#1 isn't going to happen because NIMBY's.
#2 isn't a factor because in no way, shape, or form have they even begun to exhaust what service diesel can provide. That's a wretched schedule with very short trains. And besides, the number of passing sidings that would have to be installed to achieve service anyone would call reasonably dense so greatly outstrips the choice of rolling stock that they've got plenty to do.
#3...I would say, much like SLE, that the demands on the equipment pool for branchline service are such a drop in the bucket it doesn't functionally matter. The MTA hates that SLE is going to vulture 23 or whatever M8's...and that's why it's still all these years later being hashed out. But that's largely because they're the ones pushing Penn Station Access as their #1 Metro North goal, while CDOT has intrastate expansion goals. It's a political turf war. In the real world branchline service just isn't a statistically significant portion of equipment demands. If there has to be an "M8A" supplemental order of exact lookalikes in 8 years it's PSA service alone that's going to force it.
But...I'd also say maintenance of the diesel fleet is in the same boat. Danbury puts so little demand on the systemwide fleet that any notion of whether operating mixed diesel and EMU through South Norwalk is sustainable is way overblown. There is nothing you can throw at Danbury that Stamford shops won't be able to handle. Total non-issue for choice of mode.
#4 gets answered when they replace the P32's. The next duals fleet is going to be far, far larger than this one. Hudson Line PSA demands it, and it'll be a combo order with LIRR's for one make replacing 31 P32's and 21 DM30AC's + padding all in one shot. They can afford to pack that fleet padding to the max with the scale of the order sharply reducing their unit price. In fact, with only 12 BL20GH's to go around the diesel shuttle fleet is going to be such a small outlier compared to the probable number of next-gen duals available that I could see the MTA simply transacting its 6 Brookvilles over to CDOT and going 'clean' with one single make for all locos in the MTA-owned pool. The Brookvilles could become an entirely CDOT-landlocked feature. And as for the coaches...with the Shoreliners getting 100% displaced for MLV's and the bi-levels being so badly needed on the Hudson and Harlem vs. in CDOT-land, intra-agency transactions of best-of-the-rest Shoreliner dispersals become so cheap and easy the CT branchlines will basically be able to get the fleet of their dreams (well...numbers-wise at least) for pennies on the dollar. All of this is a non-issue the way it times with the huge slate of 2020 power and coach procurements.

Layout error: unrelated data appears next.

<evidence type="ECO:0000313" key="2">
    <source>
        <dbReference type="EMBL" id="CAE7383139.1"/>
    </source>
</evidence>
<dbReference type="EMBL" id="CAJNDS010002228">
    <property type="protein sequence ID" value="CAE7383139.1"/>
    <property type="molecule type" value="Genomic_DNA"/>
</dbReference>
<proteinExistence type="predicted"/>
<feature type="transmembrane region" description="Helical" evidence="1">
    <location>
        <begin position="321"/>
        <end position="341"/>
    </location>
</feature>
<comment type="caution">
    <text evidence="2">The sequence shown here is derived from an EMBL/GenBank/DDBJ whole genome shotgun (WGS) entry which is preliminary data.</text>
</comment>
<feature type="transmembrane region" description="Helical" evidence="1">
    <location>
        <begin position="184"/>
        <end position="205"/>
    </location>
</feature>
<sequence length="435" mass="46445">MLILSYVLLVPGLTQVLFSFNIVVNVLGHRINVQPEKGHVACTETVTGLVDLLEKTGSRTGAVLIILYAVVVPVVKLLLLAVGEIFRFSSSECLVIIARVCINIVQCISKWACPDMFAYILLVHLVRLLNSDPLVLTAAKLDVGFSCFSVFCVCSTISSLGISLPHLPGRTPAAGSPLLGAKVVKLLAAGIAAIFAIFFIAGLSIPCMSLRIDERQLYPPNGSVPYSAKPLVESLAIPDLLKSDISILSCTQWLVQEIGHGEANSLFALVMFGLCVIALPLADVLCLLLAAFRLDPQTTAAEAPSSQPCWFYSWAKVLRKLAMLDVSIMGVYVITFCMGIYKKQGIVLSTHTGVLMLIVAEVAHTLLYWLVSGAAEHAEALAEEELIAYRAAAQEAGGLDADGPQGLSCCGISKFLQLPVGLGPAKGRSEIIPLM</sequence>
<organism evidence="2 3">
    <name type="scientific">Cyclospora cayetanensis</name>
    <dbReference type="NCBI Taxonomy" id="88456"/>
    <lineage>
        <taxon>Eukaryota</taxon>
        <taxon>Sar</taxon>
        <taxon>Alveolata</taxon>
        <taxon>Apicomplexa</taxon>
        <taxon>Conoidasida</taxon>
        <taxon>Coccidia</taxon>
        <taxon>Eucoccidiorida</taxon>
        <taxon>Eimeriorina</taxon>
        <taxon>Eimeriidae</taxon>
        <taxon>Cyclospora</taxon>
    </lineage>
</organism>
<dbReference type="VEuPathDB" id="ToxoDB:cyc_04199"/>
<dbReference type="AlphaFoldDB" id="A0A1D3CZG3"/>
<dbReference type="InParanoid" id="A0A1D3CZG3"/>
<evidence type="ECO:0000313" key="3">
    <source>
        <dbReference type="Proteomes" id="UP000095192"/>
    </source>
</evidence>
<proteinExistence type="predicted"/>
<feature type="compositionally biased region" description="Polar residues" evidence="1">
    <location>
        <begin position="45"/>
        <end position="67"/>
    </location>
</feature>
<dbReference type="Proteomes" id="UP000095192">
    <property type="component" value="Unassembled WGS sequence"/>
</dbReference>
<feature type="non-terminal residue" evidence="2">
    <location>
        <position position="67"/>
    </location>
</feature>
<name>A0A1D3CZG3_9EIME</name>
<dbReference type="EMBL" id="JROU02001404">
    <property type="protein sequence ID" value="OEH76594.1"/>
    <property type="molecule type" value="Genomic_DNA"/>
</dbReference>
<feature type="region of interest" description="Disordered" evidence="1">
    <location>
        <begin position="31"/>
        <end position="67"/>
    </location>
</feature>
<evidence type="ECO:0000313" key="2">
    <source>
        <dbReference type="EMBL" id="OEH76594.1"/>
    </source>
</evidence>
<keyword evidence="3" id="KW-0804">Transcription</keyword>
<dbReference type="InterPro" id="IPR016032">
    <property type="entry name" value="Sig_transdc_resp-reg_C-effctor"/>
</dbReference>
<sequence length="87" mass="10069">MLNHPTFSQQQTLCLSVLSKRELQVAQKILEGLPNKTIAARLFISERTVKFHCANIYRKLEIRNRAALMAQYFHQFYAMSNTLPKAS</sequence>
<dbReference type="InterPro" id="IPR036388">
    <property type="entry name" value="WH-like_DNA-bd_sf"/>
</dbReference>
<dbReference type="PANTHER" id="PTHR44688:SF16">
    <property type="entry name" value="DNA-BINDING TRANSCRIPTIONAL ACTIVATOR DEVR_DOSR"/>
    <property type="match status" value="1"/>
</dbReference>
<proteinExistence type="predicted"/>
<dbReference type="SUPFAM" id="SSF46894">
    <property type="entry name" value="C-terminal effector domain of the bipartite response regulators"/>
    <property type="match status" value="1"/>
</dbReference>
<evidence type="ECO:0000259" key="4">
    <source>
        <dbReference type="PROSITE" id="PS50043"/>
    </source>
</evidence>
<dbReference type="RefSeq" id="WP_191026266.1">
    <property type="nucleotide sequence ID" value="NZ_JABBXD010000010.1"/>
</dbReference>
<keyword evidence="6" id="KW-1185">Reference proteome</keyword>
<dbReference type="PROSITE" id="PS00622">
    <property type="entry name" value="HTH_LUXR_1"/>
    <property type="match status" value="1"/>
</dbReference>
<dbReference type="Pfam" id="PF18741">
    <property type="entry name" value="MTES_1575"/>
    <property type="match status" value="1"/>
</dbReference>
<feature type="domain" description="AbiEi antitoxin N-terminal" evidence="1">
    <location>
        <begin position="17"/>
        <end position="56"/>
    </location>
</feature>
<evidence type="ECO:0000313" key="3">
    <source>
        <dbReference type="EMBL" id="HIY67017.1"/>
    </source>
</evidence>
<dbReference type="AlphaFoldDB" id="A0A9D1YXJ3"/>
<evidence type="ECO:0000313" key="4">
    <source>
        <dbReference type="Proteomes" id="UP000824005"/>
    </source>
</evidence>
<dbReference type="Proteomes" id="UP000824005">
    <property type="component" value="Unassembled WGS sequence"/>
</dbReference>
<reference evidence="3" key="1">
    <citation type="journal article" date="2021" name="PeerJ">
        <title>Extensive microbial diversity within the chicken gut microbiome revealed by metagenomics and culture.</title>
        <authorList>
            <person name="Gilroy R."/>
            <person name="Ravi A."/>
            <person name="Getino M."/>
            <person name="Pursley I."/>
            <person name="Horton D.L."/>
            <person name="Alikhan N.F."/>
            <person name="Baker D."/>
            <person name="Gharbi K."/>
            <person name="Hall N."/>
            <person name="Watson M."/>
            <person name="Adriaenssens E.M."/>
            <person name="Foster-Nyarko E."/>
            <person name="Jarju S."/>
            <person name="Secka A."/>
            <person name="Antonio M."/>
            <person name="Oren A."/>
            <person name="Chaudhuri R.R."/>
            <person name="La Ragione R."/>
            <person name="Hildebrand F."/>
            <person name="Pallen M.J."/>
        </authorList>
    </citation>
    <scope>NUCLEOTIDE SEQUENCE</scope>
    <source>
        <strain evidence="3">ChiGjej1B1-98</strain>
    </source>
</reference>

A little urgency in the push for New Milford is going to be a good thing. Malloy's humongous transportation bill includes yet another stab at extending 'Super 7' a couple more miles north. Which, given how many times that's been torpedoed before almost makes the New Milford commuter rail extension a necessary prerequisite to touching the road again. Agreed...they don't have the money today, but the whole 'Super 7' debate by its lonesome is tortured enough to light a major fire under the rail extension as a top priority after ongoing capital projects like NHHS are closed out. CDOT may be CDOT, but I think this one is a reliable bet to get real on the planning front within 5 years and be under construction in the next 8-10 years. Route 7 is just that much the third rail of Fairfield County politics that I can't see that one proceeding to design until they have FIRM re-projections on traffic volumes that account for any and all mode share diverted to a maturely-developed New Milford commuter rail service. The road expansion opponents are just going to tell them again and again to refine their capacity assumptions first, and that's how the commuter rail extension and schedule expansion becomes the default prerequisite and cost of doing business for the Dept. of Asphalt on this ever-controversial stretch of asphalt.